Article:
Hip Replacement at a Young Age – A personal account
A personal account of having a hip replacement at a young age. Covering how to cope emotionally, research, key questions, equipment and recovery.
I was 28 years old when I was told by an orthopaedic surgeon that I needed a total left hip replacement, due to having Juvenile Idiopathic Arthritis (JIA) from the age of one. I was experiencing chronic pain in my left hip, reduced mobility and was using a walking aid for further support. My cartilage had been completely worn and the damage in my hip was irreversible. My only option was a total left hip replacement. After the initial shock had eased, I really struggled to accept what was happening to me. I kept feeling as though I was about to lose a part of me and I had no control in the matter.
What I have now come to realise is that I have been given something far better than I previously had: a pain free, more flexible joint. Being young and faced with this operation, I felt as though nobody could personally relate to what I was going through, as it’s quite uncommon at a young age. A treasured part of coping emotionally was having a young volunteer, provided by NRAS, call me personally. They offered me all their personal experience and support, as they were once having the same fears and anxieties as myself. I would recommend anyone in a similar situation to contact relevant charities, support groups and online forums to find people that can relate to you personally. Their first hand experience and advice could be so valuable to you. Your hospital may also be able to provide you with this information.
Hip replacement research and key questions
I would urge all patients to research the key facts about having a hip replacement at a young age and write a list of questions to present to your orthopaedic surgeon. I was reassured once I researched all key facts regarding having a hip replacement and also finding an orthopaedic surgeon that specifically specialised in hips for younger patients. I researched the types of materials used in a hip replacement, the recovery period and facts about the operation. It is also an advantage being younger, as it is most likely that you will recover far quicker and you will have the strength to do so.
Key questions to present to your surgeon may include:
• What type of hip replacement do I need?
• What materials or combination of materials will be used?
• Will they use cement?
• Will they be less invasive due to my age?
• Is an Arthroscopic procedure possible?
• Will I need stitches or staples?
• Will my leg length be affected?
Feel confident to ask any question regarding the whole procedure, as the more you know, the more prepared and reassured you will feel. Personally, family support, key research, NRAS Volunteers and the trust and confidence built with my surgeon were the key factors in helping me come to terms with the events in my life. Ensure you do and say whatever will help ease your doubts and anxieties at this point.
Hip replacement recovery, equipment and exercise
Prior to having my hip replacement, I met with a physiotherapist who discussed the movements and exercises that I would need after the operation. These are a vital part of your recovery so make them a personal priority for the following 6 months after the hip replacement operation. The physiotherapist will also introduce all the necessary equipment needed at home and can arrange for those to be in place before returning home. These include:
• A raised toilet seat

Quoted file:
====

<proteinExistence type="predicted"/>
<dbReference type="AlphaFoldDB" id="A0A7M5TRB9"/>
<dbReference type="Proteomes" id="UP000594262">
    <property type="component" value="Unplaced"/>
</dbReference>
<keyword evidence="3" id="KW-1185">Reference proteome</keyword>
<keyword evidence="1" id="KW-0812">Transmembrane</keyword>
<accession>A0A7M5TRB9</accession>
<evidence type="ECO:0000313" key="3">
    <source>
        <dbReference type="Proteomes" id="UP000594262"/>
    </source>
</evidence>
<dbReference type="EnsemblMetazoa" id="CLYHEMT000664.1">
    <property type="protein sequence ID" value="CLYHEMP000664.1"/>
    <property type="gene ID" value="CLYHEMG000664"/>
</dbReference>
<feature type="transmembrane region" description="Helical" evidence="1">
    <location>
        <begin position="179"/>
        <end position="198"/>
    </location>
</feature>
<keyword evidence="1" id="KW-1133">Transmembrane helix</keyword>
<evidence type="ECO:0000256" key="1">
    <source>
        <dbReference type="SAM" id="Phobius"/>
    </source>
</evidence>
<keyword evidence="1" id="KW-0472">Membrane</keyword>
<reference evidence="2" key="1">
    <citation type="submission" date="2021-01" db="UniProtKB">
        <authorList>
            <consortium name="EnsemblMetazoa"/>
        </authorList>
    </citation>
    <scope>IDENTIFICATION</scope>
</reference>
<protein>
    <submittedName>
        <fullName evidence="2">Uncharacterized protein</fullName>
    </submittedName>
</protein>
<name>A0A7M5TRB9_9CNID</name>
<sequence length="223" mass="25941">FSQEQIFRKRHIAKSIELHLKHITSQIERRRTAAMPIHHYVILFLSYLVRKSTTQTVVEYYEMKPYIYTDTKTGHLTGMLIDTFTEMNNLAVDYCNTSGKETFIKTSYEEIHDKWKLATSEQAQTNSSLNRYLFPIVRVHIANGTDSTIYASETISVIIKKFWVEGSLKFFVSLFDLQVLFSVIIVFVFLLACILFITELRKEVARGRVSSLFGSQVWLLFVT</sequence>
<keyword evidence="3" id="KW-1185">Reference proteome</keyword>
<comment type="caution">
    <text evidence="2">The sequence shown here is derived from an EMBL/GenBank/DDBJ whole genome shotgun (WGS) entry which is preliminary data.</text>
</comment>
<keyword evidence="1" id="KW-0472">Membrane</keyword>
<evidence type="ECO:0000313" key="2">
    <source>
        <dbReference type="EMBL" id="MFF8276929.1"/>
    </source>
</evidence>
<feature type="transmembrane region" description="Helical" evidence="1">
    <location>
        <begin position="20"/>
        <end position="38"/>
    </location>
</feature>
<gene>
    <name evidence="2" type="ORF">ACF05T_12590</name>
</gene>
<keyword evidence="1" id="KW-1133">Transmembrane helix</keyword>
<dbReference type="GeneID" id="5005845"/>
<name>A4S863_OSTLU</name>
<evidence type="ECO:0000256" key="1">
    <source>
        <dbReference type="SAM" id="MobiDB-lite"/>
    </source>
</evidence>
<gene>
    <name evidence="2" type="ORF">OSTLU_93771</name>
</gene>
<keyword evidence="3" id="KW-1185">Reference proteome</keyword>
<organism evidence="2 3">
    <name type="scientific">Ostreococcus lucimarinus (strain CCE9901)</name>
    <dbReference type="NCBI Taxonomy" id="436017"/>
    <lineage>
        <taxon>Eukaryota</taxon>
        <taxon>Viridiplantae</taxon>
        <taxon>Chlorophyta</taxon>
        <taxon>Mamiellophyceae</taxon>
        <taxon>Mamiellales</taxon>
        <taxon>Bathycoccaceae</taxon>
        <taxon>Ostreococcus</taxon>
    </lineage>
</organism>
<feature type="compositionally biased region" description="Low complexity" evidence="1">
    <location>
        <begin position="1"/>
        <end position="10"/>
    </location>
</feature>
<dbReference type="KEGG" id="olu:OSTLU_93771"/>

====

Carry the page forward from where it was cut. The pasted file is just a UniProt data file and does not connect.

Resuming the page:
• Raised chair legs
• Bath board
• Long-handled shower sponge
• Hand grabber
• Long-handled shoe horn
• Secure rails where needed
• Walking aid or crutches
This equipment is so valuable in order to prevent bending or sitting too low, which could cause dislocation to the new prosthetic (artificial) hip joint. Personally, I also slept with a pillow between my knees to avoid crossing the legs and thus preventing any damage. In addition, hydrotherapy sessions, which involves exercise in warm water, greatly helped during my recovery. I contacted all local leisure centres that contained a hydrotherapy pool and obtained their timetable to find a class that was specifically designated to patients who had recent surgery or arthritic joint problems. This is something that can be researched before your operation.
Personal tips and advice
Following my hip replacement, I obtained a letter from the orthopaedic surgeon, on hospital headed paper, explaining that I have had a total left hip replacement and this in turn may set off airport security alarms or metal detectors. Due to being young, many security guards at airports or stores are reluctant to believe your reasons and so I suggest obtaining evidence to any young person having surgery.
Continue with your exercise and hydrotherapy whenever possible. Pilates is also a great form of exercise as it is low impact on the joints. Look after your wound by regularly changing the dressing, keeping it clean and using Bio-oil or similar creams, which work to reduce the appearance of scars. Finally, try not to limit yourself or hold back on your ambitions and dreams. I count my blessings that I had a condition that could be ‘fixed’. I am extremely careful and cautious of having a prosthetic hip, as it will automatically become embedded in your mind; however it also makes me view things in a different light, as though I’ve been given a second chance. Look to being young as your personal advantage. You will have the determination and strength to recover quicker and perform your exercises to your full potential.
To anyone reading this article who is awaiting or has undergone a total hip replacement, I hope this has helped ease your mind and has been of some use. Ensure you know all the key facts, ask all the necessary questions and prepare for your recovery. I wish you all the best.
Autumn 2012 by Yiota Marie Orphanides